Assignment Activity 6: Explain the thinking process, its importance, and its application
The thinking process is one that can be used in order to improve your ability to think critically. It facilitates the ability of an individual to organize their thoughts, express their thoughts fluently and coherently, and provide reasoning for why they came to certain conclusions. The thought process can also help you withhold judgment or evaluation until the identification of purpose for any given task.
It’s important because it helps make critical decisions at work without much effort, reduce barriers in society (often through negotiation), prevent distractions when performing intellectual tasks, minimize errors caused by faulty memory systems, and lessen the chance that someone could persuade you with logical arguments if they were arguing against your viewpoint. These benefits are seen among organizations, institutions (e.g., courts, government), and the general public.
The application of the thought process allows an individual’s thoughts to be communicated in a way that is both organized and coherent to another person. It also includes the ability to apply critical thinking skills when making decisions in everyday life (e.g., problem-solving, decision-making).
Assignment Activity 7: Describe critical thinking, creative thinking, and lateral thinking processes
Critical thinking: This type of thought process is an evaluation and judgment of a problem-solving session. It takes effort beyond troubleshooting and into decision-making.
Lateral thinking: It can be identified as a creative or unconventional approach to problem-solving, preferably by employing analogical reasoning such as metaphors, puns, jokes etcetera to generate novel solutions.
Creative thinking: It involves bringing out new ideas or theories for solving problems, recognizing opportunities, and generating new ways of looking at things. All this is done freely without restrictions imposed on the thinker by external factors such as environment and resources.
Assignment Activity 8: Discuss the various strategies employed in problem-solving including the common tools and techniques
There are four major types of strategies in problem-solving:
Type 1: Trial and Error
Type 2: Means Ends Analysis
Type 3: Working Backwards from a Goal to determine a Sequence of Tasks necessary for its achievement
Type 4: Critique the Plan after it has been Executed to Identify Weaknesses in Execution.
Some tools and techniques used when solving problems include taking notes, drawing diagrams, making prototypes or models, working backward from a goal to identify sequential tasks necessary for its achievement, creating mindmaps to organize information in an efficient way, using flowcharts when presented with complex problems so as to detect which steps need more attention and understanding about what it is supposed to be doing (i.e., what is the purpose of this activity?)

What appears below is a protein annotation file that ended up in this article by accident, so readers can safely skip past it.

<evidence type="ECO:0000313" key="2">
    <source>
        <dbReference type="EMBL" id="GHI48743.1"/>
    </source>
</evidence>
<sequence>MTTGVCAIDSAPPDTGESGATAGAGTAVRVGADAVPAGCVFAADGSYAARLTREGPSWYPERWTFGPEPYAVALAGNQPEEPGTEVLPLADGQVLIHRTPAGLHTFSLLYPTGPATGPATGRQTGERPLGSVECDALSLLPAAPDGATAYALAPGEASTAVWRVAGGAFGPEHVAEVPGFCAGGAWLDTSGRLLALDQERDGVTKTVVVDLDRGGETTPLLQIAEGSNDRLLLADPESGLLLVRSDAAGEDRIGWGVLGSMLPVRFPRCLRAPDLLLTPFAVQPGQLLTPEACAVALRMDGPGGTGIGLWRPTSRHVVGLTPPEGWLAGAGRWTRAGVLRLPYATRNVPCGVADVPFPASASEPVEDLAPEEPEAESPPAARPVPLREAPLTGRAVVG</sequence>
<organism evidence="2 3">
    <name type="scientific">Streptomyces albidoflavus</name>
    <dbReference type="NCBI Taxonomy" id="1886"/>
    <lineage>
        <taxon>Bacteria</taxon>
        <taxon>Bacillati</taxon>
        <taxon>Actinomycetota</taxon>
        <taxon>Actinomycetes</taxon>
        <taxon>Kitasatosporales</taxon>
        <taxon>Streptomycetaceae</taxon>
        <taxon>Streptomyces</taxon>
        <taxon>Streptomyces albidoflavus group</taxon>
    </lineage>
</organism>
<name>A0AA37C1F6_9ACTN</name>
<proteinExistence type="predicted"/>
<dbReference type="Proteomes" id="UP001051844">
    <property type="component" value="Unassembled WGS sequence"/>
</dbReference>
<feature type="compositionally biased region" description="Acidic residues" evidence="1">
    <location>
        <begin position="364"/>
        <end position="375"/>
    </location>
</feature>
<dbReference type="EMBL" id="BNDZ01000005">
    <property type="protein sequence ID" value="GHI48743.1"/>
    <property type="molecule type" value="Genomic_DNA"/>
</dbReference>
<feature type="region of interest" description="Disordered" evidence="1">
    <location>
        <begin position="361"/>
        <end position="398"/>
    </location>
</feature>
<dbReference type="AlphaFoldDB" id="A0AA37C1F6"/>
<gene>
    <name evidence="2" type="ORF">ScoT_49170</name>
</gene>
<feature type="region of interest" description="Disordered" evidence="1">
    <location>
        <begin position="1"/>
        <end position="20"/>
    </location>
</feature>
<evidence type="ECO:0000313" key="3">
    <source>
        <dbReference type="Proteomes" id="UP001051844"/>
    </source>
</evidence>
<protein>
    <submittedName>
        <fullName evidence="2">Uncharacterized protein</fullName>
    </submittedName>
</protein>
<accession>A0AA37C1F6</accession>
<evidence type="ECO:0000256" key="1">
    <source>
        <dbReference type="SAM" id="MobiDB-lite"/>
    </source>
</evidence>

Synopsis Of SBFS1103 Thinking Skills And Problem Solving Course
In this course, you will learn the importance of problem-solving skills and logical thought. You’ll focus primarily on how your brain works to think more effectively by learning about its phases as well as identifying critical thinking vs creative thinking for different tasks like interpreting data or coming up with new ideas in a work setting! There is also some guidance when it comes time to decide if those claims made earlier were reasonable enough before evaluating their inference based on these strategies that can help save us from making mistakes now.
Topic 1: Presents alternative conceptual approaches to define a problem and introduces both the process and stages involved in problem-solving. The importance of goal setting and the generation of the right questions to ask when faced with a problem is also discussed. It also introduces root cause analysis and constraints faced in problem-solving. The topic concludes by defining the solution and introducing the stop it and mop it approach in problem-solving.
Topic 2: Introduces the major antecedents in the science of psychology and psychology of thinking. It also elaborates on the research carried out on concepts, problem-solving, and reasoning. The topic concludes by describing the transition to the cognitive era.
Topic 3: Discusses how to identify reasons and conclusions, examples of reasoning, the language of reasoning, the thinking map of understanding and evaluating reasoning, the acceptability of reasons, judging the acceptability of claims, judging the credibility of sources, evaluating inferences, and deductive validity.
Topic 4: introduces the development of problem-solving that includes strategic development, representational development, and self-regulation development. It also presents the various theories, models, and conceptual frameworks in problem-solving. The topic concludes by describing the stepwise conception of problem-solving.
Topic 5: Discusses the definition and importance of thinking, ways to increase thinking power, the two phases of the thinking process, and the roles and functions of the right and left parts of the brain.
Topic 6: Discusses the critical thinking process which includes its characteristics, examples, barriers, and importance. It also describes the creative thinking process, its characteristics, and how to apply creativity to problems and issues. The topic concludes by describing lateral thinking and the crossover between the right and left brain.
Topic 7: presents both the employment of different strategies on its own and a combination of strategies in problem-solving. It also introduces other concepts such as consideration of analogous problems, specialization and generalization, and consideration of extreme cases.
Topic 8: introduces common tools and techniques used in the process of problem-solving.
Topic 9: introduces the decision-making process and describes different kinds of decisions and the various factors that affect decision-making. It introduces the Four Quadrants of the Brain Theory and explains how this relates to our ability to make decisions. The topic includes the Evidence-Driven Decision-Making Cycle and the effects of quantity on decision making. The topic concludes by describing decision streams, decision quality, and risk.
Topic 10: introduces the different approaches to decision-making and identifies some decision-making strategies. It introduces the Group Decision-Making Process and concludes by describing some basic tools and techniques that can aid the decision-making process.